• Azure roles
  • Azure AD roles

Azure AD roles

Azure AD roles are used to manage Azure AD resources in a directory. Actions such as create or edit users are the most common. However, the need to assign administrative roles to others, reset user passwords, manage user licenses, and manage domains are common. The following table describes a few of the more important Azure AD roles.

Azure AD role Permissions Notes
Global Administrator Manage access to all administrative features in Azure Active Directory, and services that federate to Azure Active Directory The person who signs up for the Azure Active Directory tenant becomes the first Global Administrator.
Assign administrator roles to others
Reset the password for any user and all other administrators
User Administrator Create and manage all aspects of users and groups
Manage support tickets
Monitor service health
Change passwords for users, Helpdesk administrators, and other User Administrators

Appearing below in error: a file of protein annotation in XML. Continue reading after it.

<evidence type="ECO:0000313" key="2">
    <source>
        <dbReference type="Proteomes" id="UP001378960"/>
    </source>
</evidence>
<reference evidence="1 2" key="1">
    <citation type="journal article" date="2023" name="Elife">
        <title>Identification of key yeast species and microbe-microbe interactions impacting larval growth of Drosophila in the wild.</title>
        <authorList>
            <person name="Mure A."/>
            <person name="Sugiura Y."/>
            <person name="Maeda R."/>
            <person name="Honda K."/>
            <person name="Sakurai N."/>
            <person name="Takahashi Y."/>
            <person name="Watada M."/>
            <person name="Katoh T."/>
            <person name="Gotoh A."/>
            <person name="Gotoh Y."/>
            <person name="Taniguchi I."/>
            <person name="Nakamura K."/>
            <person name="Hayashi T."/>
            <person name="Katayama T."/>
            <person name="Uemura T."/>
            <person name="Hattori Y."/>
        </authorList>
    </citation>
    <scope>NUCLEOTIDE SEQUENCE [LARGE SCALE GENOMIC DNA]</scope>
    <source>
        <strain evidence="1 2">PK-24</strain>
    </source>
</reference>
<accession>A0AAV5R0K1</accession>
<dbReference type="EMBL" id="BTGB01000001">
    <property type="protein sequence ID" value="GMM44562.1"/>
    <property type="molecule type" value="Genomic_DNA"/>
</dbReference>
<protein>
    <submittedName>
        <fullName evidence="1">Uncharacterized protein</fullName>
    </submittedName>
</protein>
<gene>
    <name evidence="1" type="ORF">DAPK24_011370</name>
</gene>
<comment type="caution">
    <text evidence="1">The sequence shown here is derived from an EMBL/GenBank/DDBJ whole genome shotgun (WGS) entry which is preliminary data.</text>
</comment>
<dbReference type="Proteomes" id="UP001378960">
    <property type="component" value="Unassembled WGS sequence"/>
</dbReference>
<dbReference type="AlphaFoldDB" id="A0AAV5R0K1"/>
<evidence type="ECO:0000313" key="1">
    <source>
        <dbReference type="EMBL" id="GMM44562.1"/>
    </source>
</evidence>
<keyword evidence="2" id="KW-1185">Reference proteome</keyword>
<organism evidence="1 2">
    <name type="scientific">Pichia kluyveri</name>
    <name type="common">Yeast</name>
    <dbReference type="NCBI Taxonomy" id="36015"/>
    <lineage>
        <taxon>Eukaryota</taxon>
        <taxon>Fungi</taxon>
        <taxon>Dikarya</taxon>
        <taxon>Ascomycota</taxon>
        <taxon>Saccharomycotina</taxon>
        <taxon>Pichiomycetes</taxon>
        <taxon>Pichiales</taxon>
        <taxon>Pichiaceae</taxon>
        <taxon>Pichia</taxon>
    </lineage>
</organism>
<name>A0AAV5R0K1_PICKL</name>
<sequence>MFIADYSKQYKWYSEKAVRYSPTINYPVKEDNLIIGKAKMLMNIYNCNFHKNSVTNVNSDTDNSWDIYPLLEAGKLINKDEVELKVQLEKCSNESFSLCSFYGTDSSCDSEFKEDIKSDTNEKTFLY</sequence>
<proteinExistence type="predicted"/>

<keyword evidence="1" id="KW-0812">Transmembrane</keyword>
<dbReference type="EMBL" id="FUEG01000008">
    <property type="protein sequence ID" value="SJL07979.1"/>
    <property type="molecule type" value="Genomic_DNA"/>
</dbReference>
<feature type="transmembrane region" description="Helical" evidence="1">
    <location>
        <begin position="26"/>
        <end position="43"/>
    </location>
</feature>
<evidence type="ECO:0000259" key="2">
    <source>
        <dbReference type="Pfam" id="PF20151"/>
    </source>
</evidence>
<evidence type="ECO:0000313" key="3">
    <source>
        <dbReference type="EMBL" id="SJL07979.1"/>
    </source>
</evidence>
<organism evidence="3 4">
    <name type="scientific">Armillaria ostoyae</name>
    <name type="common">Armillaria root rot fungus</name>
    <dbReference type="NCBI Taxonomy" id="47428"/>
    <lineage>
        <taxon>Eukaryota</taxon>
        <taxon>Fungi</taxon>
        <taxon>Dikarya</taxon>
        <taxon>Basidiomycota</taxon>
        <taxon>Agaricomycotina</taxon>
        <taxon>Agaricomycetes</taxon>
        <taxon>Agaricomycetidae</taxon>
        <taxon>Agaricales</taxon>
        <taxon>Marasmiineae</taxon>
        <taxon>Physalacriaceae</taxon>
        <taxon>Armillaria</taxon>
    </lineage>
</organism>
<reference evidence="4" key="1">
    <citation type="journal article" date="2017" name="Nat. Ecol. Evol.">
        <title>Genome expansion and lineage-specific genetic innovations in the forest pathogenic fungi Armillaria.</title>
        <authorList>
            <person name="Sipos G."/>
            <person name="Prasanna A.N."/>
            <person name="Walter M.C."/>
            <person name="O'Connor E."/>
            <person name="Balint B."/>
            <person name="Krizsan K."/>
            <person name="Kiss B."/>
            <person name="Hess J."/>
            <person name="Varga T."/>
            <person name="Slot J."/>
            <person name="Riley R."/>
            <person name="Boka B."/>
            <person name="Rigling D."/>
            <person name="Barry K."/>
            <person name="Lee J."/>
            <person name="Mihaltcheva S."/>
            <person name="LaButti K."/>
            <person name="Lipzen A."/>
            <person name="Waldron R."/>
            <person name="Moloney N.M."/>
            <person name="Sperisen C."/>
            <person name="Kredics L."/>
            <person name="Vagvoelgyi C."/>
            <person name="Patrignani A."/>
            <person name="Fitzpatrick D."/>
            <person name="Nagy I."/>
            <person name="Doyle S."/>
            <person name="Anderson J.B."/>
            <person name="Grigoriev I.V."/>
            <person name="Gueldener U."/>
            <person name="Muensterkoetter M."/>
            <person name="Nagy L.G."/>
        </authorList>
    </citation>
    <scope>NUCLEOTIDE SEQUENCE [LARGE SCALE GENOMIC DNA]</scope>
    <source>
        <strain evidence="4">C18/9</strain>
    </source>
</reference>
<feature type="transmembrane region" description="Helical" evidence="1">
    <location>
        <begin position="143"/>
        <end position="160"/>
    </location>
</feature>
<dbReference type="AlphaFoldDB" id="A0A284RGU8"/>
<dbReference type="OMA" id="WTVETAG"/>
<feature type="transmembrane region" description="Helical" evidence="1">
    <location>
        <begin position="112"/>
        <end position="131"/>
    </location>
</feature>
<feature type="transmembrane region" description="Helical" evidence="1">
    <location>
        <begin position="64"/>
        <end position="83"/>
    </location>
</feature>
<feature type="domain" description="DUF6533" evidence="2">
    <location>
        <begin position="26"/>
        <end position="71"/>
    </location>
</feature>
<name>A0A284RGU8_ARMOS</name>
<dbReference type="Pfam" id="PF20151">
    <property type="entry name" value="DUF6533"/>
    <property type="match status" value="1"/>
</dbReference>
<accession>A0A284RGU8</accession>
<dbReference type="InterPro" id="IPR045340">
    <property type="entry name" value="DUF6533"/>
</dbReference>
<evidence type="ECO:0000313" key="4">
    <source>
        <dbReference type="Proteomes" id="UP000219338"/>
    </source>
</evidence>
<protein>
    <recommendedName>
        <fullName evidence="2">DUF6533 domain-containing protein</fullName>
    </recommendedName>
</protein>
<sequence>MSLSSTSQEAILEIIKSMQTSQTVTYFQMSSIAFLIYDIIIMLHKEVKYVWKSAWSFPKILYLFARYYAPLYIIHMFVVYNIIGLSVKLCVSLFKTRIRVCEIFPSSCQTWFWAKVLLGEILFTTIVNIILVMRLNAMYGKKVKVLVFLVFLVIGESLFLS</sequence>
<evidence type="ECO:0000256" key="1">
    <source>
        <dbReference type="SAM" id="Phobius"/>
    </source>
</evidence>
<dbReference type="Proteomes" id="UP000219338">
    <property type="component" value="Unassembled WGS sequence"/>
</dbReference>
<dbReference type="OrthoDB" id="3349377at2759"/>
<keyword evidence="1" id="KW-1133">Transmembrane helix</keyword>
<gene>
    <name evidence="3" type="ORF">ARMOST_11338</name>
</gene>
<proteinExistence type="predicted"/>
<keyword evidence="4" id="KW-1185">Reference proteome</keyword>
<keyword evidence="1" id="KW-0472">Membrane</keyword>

Billing Administrator Make purchases
Manage subscriptions
Manage support tickets
Monitors service health

In the Azure portal, you can see the list of Azure AD roles on the Roles and administrators screen.

Screenshot of the Azure A D roles on the Roles and administrators window in Azure A D manage menu of the Azure portal.

Differences between Azure roles and Azure AD roles

At a high level, Azure roles control permissions to manage Azure resources, while Azure AD roles control permissions to manage Azure AD resources. The following table compares some of the differences.

Azure roles Azure AD roles
Manage access to Azure resources Manage access to Azure AD resources
Supports custom roles Supports custom roles
Scope can be specified at multiple levels (management group, subscription, resource group, resource) Scope is at the tenant level or can be applied to an Administrative Unit
Role information can be accessed in Azure portal, Azure CLI, Azure PowerShell, Azure Resource Manager templates, REST API Role information can be accessed in Azure admin portal, Microsoft 365 admin center, Microsoft Graph, Azure AD PowerShell

Do Azure roles and Azure AD roles overlap?